I can “deposit” my grandfather’s watch, or my $1,000 in Bank of Canada notes, in a safety deposit box. And then return later and get back the exact same watch or banknotes I deposited. Unless there’s a fire, or someone (including the bank) has stolen them. I know exactly what “deposit” means in that case. But that’s not what modern banks do with our money. Even banks with 100% reserves don’t do that exactly (though what they do is economically equivalent, since I don’t care whether the serial numbers on the notes I get back match those on the notes I deposited).

Pawnshops would be a perfect example of “depository” institutions under that definition, but they seem to be counted as examples of “non-depository” institutions.

Maybe what they mean by “deposit” is when I “deposit” $1,000 the bank promises to give me back exactly $1,000, even if it’s not the exact same notes with the exact same serial numbers. But that definition doesn’t work when there is interest on deposits.

Maybe what they mean by “deposit” is: when I “deposit” $1,000 the bank promises to give me back some fixed amount of money, where the amount promised is not contingent on anything. If that’s how we define “deposit”, then a defined benefit pension plan is not a “deposit”, since the total amount paid to me depends on how long I live, so the definition works in that example to rule out pension companies as “depository” institutions. But a fixed term annuity, that was paid out to me or my heirs, would count as a “deposit” under that definition. And if I bought a Bank of Montreal bond that would also count as a “deposit” under that definition.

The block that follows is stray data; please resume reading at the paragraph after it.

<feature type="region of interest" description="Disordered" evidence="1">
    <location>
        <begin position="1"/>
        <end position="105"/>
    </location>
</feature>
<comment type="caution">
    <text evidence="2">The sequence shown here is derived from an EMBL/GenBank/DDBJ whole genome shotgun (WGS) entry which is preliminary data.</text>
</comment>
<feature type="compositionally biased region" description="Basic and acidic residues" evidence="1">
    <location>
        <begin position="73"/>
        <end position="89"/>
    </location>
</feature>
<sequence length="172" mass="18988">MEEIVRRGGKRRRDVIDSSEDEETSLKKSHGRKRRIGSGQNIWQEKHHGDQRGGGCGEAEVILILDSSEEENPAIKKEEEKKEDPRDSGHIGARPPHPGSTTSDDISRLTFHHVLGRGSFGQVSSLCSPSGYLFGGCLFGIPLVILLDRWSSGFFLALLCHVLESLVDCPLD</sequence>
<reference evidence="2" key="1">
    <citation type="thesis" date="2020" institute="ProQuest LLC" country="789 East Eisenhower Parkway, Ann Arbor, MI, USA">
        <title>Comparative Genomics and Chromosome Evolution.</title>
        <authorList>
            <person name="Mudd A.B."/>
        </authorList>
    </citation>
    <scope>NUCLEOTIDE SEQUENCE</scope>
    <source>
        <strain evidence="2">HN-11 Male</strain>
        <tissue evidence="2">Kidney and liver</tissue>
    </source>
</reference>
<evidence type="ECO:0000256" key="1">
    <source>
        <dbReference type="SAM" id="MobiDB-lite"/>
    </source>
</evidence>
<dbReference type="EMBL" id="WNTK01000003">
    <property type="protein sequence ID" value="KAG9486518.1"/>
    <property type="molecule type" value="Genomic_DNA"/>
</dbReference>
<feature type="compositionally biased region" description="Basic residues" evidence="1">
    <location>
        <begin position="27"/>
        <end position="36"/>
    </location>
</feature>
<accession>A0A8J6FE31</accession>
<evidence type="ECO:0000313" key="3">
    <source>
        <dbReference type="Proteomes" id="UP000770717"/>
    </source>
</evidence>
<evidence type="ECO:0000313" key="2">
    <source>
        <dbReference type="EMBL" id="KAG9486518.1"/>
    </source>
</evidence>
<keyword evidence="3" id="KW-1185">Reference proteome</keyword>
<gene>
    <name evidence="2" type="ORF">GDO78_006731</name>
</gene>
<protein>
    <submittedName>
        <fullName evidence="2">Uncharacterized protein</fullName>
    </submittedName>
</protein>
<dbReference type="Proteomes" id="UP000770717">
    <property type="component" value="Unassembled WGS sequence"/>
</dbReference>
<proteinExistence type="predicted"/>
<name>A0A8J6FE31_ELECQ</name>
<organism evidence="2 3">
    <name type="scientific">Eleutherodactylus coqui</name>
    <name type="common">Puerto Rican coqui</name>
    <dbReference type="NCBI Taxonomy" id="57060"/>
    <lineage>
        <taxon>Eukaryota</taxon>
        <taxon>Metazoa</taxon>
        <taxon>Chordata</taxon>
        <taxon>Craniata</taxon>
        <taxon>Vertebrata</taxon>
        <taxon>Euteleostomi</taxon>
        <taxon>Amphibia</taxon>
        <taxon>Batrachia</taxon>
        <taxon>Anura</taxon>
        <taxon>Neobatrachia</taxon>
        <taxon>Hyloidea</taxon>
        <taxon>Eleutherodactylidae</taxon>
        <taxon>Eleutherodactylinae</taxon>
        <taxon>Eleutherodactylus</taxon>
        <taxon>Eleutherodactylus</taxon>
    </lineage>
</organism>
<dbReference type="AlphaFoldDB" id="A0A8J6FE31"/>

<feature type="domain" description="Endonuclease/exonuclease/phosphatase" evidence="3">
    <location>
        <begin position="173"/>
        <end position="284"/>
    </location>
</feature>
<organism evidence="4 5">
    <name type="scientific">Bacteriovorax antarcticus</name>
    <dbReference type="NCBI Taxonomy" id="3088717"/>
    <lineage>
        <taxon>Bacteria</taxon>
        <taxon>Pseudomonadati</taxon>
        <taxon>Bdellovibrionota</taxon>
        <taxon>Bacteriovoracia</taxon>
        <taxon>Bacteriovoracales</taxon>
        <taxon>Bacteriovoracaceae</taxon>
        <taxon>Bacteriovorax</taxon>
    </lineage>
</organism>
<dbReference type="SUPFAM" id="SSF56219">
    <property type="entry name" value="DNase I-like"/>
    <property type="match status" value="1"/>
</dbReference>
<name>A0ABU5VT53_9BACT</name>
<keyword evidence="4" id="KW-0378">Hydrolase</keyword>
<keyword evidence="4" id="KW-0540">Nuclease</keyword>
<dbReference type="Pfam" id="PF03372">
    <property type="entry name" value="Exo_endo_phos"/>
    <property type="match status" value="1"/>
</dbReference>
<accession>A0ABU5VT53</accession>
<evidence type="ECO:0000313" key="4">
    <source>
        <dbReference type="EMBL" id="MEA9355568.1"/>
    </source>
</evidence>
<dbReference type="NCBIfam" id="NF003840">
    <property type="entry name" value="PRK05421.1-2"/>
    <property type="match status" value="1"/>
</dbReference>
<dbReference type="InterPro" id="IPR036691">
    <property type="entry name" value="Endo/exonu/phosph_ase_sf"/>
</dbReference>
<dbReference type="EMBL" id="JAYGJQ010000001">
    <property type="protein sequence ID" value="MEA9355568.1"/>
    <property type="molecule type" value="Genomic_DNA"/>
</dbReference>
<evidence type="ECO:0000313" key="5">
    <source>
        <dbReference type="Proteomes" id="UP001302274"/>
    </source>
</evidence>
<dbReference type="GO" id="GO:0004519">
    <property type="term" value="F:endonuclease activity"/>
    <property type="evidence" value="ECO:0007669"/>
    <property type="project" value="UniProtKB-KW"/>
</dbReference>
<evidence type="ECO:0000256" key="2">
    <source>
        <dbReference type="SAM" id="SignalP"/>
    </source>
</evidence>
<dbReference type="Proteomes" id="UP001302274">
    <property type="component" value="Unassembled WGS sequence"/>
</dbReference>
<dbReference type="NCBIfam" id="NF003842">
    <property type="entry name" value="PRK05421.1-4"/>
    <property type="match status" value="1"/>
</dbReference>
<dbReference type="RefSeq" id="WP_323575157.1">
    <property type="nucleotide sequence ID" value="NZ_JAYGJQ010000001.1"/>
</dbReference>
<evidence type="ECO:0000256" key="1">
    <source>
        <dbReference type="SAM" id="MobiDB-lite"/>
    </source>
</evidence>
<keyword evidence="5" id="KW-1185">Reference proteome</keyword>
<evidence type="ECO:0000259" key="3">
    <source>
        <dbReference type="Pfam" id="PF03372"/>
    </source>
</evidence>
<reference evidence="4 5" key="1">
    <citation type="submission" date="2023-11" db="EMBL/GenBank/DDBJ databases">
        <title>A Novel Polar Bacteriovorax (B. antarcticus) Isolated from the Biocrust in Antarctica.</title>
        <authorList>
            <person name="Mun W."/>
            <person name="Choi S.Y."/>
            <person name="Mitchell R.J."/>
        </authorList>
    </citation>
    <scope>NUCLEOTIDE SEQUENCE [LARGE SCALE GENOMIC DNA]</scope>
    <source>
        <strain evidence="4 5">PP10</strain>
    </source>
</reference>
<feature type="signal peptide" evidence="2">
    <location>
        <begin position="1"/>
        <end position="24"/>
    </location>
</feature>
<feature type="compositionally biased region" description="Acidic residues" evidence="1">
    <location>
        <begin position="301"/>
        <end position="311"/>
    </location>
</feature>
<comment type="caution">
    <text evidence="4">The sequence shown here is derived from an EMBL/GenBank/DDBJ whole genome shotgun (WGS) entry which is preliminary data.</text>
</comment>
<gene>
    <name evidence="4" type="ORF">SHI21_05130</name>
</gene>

(And a term deposit is no different from a discount bond in that sense, because both promise to pay a fixed amount of money at a fixed future date. And a demand deposit paying a variable rate of interest is no different from a money market mutual fund that implicitly promises never to “break the buck” in that sense either. Nor is buying shares in an equity mutual fund that included sufficient put options to prevent the value of those shares at some future date dropping below the initial “deposit”.)

I can’t come up with a definition of “deposit” that would work to divide financial institutions into “depository” and “non-depository” institutions to match the lists of examples of each. And even if I could come up with a definition that did work, I’m not at all sure it would be an economically relevant distinction.

I’m beginning to think it is a legal distinction rather than an economic distinction, and it reflects a difference in how the two are regulated. Which suggests that those regulatory differences might not make economic sense.